Implementing a new care technology service

Leicestershire County Council developed a new care technology service, working in partnership with Hampshire County Council.

The challenge

Against a backdrop of increasing demand, market pressures, increasing costs and financial constraints across health and social care, people need to be kept safe and given independence for as long as possible.

The challenges range from needing to prevent or delay people going in and out of hospital and into expensive residential care, helping carers so they don't reach burnout to helping people stay safe, independent and most importantly, giving them a choice.

The solution

Following a diagnostic review of Leicestershire County Council's care technology (CT) service in October 2020, it was clear that there were several opportunities to develop the service and provide care technology as an alternative to more traditional packages of care. Doing so would help to mitigate the challenges as well as provide financial benefits to the council. 

The council procured the service from Hampshire County Council with PA Consulting supporting the transformation of the care technology offer. Hampshire and PA Consulting have had a long-standing partnership which has created an innovative award-winning technology enabled care service, delivering significant measurable financial and non-financial benefits.

The contract is directly with Hampshire County Council and uses a sector support model which enables:

  • A strategic partnership
  • A non-chargeable service to people who are eligible
  • A focus on outcomes and benefits for people; it is not technology led and is equipment agnostic
  • 24/7 Monitoring services
  • A driver for culture change and improved collaborative and system wide relationships
  • A service that is intuitive for referrers
  • A mixed service delivery model
  • A service that measures and tracks benefits.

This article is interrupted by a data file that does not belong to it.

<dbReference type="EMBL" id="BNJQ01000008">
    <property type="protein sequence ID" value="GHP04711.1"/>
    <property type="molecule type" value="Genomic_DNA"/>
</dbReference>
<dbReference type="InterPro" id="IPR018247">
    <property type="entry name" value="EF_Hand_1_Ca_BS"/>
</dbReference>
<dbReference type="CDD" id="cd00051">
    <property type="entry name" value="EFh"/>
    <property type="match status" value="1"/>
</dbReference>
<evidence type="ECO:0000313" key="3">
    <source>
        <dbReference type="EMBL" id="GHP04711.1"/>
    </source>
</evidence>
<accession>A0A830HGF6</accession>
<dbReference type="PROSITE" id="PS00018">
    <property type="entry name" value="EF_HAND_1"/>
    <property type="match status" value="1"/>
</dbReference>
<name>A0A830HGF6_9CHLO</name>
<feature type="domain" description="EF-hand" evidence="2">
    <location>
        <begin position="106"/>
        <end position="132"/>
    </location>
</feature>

The project has a small in-house care technology team to take referrals where a worker has identified that technology could support a person to live independently and safely.

The care technology team look at the needs and outcomes and visits the person, assessing and installing the correct technology solution.

The impact

The impact of the new service have been wide ranging. It has created a strong care champions network of 30 staff who act as ambassadors to help embed this service and learn about what the technology can do. The ongoing refresher sessions available to staff ensure they are kept up to date with new devices.

Front line workers use a new referral form that has been built into the case management system which makes it easier to direct the workflow to the care technology team. Practitioners are asked to estimate, using professional judgement, the type and size of saving when making a referral which helps to track benefits and savings. 

The care technology team have had training on the equipment and contributed at workshops to develop the operating procedures. Although there has been the physical distance from Leicestershire to Hampshire, they worked with staff, offering accommodation, hire cars, dog and children sitting to enable face to face training.